How to clean sticky leather or vinyl?

There are a number of reasons why leather or vinyl may become sticky. Cleaning is worth a try, but tackiness often is a sign of a deteriorating material that may not be salvageable without niche products and much experimentation.

Click here for sticky leather.

Click here for sticky vinyl.

What causes sticky leather?

Sticky leather could indicate:

  • body oil saturation on full-grain, semi-aniline or aniline leather. Learn more about pre-treating or extracting oil stains here;
  • excessive build-up of oil-based or silicone-based conditioners. Try cleaning with denatured alcohol or lacquer thinner;
  • or a deteriorating urethane finish on bicast (or bycast) leather. Bicast leather is split hide, meaning the lower, weaker half of the hide with no epidermis (skin surface) remaining. Urethane or polyurethane finishes are used to create a new ‘skin’ surface and are notorious for losing their shine and becoming sticky and / or delaminating, peeling and flaking like bonded leather. We have not found a fool-proof blocker to correct the issue. Leather Doctor claims to have an effective process here, but it’s not simple. Our recommendation is don’t invest too much in this material. It may be easier to find a full-grain piece second-hand that can be restored and will last much longer.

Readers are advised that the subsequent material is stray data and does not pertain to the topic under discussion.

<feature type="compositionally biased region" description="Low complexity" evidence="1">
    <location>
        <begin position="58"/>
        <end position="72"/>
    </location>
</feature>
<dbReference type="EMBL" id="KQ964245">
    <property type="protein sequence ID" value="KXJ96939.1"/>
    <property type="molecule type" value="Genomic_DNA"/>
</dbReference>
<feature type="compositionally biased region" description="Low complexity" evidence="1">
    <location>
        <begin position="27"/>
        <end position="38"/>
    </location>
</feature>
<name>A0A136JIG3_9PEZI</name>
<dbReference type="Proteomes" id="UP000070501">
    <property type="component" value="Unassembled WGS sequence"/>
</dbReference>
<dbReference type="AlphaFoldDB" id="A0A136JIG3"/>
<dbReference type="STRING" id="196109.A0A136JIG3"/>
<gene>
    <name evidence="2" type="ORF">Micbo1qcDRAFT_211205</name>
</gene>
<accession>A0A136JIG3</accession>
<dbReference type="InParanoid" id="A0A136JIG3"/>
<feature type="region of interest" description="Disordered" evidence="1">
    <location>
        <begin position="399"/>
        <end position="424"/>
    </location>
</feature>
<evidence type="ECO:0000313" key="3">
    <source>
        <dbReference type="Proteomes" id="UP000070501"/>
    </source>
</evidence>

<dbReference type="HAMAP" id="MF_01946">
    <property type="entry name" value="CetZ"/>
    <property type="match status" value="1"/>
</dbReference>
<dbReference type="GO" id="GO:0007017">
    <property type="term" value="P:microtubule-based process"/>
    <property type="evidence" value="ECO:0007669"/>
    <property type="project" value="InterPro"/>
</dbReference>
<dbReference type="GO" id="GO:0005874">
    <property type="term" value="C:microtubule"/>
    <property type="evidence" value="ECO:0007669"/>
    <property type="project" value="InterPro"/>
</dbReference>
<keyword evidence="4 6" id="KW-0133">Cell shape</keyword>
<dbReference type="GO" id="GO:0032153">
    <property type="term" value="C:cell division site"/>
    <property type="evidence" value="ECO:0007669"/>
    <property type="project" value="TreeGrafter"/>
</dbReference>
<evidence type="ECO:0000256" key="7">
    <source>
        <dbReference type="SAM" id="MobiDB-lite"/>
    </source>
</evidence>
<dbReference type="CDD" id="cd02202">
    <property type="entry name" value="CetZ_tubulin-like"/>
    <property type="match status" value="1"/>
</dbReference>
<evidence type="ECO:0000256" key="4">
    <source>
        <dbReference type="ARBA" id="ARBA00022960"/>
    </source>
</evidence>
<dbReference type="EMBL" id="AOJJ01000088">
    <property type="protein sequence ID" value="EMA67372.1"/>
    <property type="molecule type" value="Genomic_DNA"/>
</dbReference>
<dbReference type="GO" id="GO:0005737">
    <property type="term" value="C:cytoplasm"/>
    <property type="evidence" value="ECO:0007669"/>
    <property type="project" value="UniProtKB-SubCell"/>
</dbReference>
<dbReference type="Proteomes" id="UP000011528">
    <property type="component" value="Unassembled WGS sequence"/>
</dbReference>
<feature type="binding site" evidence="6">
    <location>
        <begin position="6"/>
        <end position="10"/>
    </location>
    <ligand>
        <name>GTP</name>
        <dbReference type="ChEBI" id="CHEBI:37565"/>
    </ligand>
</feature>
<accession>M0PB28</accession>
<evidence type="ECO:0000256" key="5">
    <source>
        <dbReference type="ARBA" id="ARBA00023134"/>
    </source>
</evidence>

Shop Our Colors

What causes sticky vinyl?

Sticky vinyl indicates a plasticizer issue. Over time the oily plasticizers used in the production of PVC migrate to the surface. The issue may or may not be apparent until a new finish is applied which chemically reacts with the plasticizer. The solution is to clean the surface with denatured alcohol or paint thinner, and then apply a blocker that will halt the plasticizer migration. SEM® TacFree will do this, but we have not confirmed that our acrylic finishes are compatible with it. You may just want to utilize their products from start to finish in this case.

12 comments

  1. What kind of “Conditioner” are talking about? I did the alchohol and mineral spirits. I agree that acetone can be dangerous, so I haven’t used that yet. I have ruined plastic with acetone.

    Reply
    • Most leather conditioners out there are oil or silicone based and end up altering the leather’s pH (in the case of the former) or building up into a greasy slime that attracts dirt (in the case of the latter).

      Reply
  2. So in other words… I just wasted 15 minutes of my life, reading an article that doesn’t answer the question of how to correct the problem? 🙄

    Reply

Leave a Comment